Each of us will encounter loss at some point in our lives. So will other family members and friends, so how can we help those who are grieving.
1. Remember what it felt like to be in that position but don’t expect the other person to react exactly the same way you did in grief.
2. Don’t avoid the grieving person because you don’t know what to say or you’re frightened of getting upset and upsetting them more. When I was younger I admit to doing that at a funeral. I kept my distance from the woman grieving her daughter’s death because I knew I’d end up crying too and didn’t know how what to say. I’ve regretted it ever since. So what of you can’t think what to say? Just be there. It doesn’t matter if you cry. Put your arm around the person and give them a hug. Sometimes the person who says nothing but shows they care by physical interaction can mean more than all the words.
3. Let the person talk about their loved one. Recently I heard a lady I know say people refused to let her talk about her husband. Family kept steering the subject away from him. Remember the good times and good points about the person who has died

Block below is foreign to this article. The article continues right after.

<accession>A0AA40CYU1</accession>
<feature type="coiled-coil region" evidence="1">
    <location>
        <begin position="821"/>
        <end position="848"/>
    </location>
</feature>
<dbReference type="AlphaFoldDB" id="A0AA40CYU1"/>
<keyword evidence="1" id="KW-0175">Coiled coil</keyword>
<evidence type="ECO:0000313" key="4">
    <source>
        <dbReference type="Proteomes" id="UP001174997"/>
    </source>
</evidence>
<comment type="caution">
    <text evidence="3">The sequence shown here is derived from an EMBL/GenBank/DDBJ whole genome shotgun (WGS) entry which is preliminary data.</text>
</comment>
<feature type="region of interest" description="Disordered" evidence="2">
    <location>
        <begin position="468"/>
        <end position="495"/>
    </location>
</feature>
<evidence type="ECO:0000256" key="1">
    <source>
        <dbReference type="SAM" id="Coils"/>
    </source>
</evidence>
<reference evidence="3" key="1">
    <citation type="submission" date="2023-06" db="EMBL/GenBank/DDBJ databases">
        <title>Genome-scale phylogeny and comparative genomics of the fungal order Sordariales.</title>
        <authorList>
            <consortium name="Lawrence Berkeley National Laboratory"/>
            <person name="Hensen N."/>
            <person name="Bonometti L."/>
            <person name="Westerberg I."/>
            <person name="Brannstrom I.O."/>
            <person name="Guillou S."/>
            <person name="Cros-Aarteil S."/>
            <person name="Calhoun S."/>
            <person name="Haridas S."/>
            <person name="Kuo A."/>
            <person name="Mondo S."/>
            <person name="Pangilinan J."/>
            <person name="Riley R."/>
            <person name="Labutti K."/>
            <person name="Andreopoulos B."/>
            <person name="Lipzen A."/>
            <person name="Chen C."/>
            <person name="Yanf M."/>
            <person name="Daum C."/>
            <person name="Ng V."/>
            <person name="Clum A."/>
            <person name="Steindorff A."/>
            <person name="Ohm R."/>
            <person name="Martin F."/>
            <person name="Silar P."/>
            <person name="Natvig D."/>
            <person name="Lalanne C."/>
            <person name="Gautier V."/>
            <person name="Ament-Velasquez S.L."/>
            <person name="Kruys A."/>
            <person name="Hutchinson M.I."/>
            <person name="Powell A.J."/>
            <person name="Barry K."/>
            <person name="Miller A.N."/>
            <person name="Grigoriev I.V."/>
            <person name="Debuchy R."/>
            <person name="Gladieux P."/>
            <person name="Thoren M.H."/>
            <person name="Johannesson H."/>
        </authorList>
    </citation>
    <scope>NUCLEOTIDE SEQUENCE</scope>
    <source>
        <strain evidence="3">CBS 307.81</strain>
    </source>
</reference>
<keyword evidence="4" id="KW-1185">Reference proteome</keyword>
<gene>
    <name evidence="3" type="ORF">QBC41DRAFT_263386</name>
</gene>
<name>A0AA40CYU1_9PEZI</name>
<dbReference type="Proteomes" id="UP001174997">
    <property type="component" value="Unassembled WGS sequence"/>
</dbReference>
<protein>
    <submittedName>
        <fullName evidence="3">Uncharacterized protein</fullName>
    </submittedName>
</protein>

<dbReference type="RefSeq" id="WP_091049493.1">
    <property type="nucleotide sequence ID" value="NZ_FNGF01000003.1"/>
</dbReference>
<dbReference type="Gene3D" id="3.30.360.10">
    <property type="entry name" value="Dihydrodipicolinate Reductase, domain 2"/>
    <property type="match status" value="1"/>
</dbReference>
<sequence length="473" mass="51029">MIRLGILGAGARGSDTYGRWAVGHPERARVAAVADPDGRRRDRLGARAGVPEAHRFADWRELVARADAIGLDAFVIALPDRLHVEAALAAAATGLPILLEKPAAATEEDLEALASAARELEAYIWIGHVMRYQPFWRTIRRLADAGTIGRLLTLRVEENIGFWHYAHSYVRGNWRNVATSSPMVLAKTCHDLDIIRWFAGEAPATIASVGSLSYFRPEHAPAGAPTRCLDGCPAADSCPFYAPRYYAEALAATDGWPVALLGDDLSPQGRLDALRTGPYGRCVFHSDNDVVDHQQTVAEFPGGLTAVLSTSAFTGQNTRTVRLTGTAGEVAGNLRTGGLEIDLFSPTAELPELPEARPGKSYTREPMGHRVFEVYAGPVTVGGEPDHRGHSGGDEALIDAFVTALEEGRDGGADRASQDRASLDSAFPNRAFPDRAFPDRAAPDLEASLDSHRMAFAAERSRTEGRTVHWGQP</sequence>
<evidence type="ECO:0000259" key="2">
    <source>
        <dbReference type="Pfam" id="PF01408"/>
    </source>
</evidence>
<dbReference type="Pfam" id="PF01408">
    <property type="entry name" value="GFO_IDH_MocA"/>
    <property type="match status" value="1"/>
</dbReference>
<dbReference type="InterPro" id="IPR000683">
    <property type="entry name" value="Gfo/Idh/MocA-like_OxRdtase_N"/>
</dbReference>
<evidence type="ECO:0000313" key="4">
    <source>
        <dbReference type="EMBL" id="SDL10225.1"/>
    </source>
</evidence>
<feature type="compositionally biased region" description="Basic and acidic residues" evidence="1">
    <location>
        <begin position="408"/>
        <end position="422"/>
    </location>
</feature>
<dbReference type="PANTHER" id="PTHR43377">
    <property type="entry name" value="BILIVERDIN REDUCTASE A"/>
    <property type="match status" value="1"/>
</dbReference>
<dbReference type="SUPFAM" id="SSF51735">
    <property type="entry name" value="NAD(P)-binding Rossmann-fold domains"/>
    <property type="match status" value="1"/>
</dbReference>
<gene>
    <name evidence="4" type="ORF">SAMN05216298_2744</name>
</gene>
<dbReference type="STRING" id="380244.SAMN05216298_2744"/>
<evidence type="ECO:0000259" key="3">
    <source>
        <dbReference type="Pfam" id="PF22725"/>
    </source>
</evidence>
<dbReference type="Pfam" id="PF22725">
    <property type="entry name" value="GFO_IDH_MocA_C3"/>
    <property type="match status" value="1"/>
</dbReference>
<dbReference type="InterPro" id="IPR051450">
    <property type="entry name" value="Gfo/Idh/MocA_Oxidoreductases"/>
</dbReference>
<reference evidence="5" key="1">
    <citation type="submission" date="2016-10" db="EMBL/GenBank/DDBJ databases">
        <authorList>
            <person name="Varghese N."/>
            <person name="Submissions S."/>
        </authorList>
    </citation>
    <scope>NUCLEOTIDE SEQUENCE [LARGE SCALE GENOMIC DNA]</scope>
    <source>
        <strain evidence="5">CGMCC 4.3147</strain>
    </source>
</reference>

4. Let them cry and don’t tell them not to. Cry with them. Believe me, the tears are better out than keeping them all inside.
5. Let them be angry. Don’t criticize and tell them to buck up and get over it. Or that it’s time to move on.
6. Don’t bombard them with platitudes like ‘she had a good innings. He’s in a better place now. I know how you feel.’ You might have an inkling if you have experienced loss but it will never be the same because each person handles grief differently.
7. Don’t give up after a few weeks. Often people are solicitous in ringing up, providing meals and checking in with the person. Then after several weeks it suddenly stops. They assume the grieving person is okay. Wrong. Sometimes for a long while the grieving person can be numb and operating on automatic pilot. It’s only as time goes on and weeks and months pass, that the reality of never seeing their loved one again hits home.
8. Provide practical help if needed by mowing lawns, shopping, cooking meals or just a special treat now and then.
9. Most of all be available especially on weekends or evenings or times that have a great significance e.g. Mother’s day, anniversaries etc.
10. Don’t ask intrusive and impertinent questions but be available and ready to listen if the person wants to talk.
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